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Aktivierung der endothelialen Proliferation und Regeneration durch Pentaerithrityltetranitrat (PETN): Funktionelle Konsequenz der Induktion von Hämoxygenase-1

  • Stefanie Oberle-Plümpe
  • Aida Abate
  • Phyllis A. Dennery
  • H. J. Vreman
  • H. T. Schneider
  • D. Stalleicken
  • H. Schröder

Zusammenfassung

Bis vor kurzem galt Ferritin als ein Protein, dessen Hauptfunktion in der Speicherung von Eisen liegt und dem ansonsten keine Bedeutung als potentieller Wirkort von Arzneistoffen zukommt. Verschiedene Studien, auch aus unserer Gruppe [1, 9, 17–19], haben aber gezeigt, dass Ferritin bzw. neu synthetisiertes eisenfreies Apoferritin eine Schlüsselfunktion als endogener „iron scavenger“ mit cytoprotektiven Eigenschaften besitzt. Ferritin fungiert dabei als antioxidatives Protein, das dem Prozess der Sauerstoffradikalbildung die als Katalysator essentiellen, freien cytosolischen Eisenionen (Fenton-Chemie) rasch und dauerhaft entzieht. Ferritin erhöht dadurch die Resistenz des Gewebes gegenüber zellschädigenden Einflüssen wie aktivierten Neutrophilen, Wasserstoffsuperoxid oder oxidiertem Low-density-Lipoprotein [1, 6, 17, 18]. Auch klinische Studien weisen darauf hin, dass hohe zelluläre Eisenspiegel oxidativen Stress verursachen und ein koronares Risiko darstellen [26, 30, 31]. Eine Steigerung katalytisch aktiven Eisens gefolgt von vermehrter Ferritinexpression wurde außerdem von verschiedenen Autoren in atherosklerotischen Gefäßläsionen bei Patienten mit koronarer Herzkrankheit beschrieben, ein Befund, der die In-vivo-Relevanz dieses antioxidativen Stoffwechselwegs unterstreicht [8, 22, 28].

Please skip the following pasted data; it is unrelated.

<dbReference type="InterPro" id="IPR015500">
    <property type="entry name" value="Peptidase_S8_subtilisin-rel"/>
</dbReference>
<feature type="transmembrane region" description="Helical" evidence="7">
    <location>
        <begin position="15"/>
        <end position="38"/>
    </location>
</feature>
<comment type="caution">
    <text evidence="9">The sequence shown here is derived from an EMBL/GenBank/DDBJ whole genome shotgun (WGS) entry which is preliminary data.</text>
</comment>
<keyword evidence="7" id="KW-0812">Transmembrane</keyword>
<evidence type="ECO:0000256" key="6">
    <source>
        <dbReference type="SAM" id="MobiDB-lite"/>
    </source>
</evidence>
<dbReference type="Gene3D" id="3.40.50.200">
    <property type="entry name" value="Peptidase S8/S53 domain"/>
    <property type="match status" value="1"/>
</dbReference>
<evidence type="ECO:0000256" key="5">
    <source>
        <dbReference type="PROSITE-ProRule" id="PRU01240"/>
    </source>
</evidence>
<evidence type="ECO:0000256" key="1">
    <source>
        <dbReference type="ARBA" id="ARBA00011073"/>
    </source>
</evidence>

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Copyright information

© Springer-Verlag Berlin Heidelberg 2004

Authors and Affiliations

  • Stefanie Oberle-Plümpe
  • Aida Abate
  • Phyllis A. Dennery
  • H. J. Vreman
  • H. T. Schneider
  • D. Stalleicken
  • H. Schröder

There are no affiliations available

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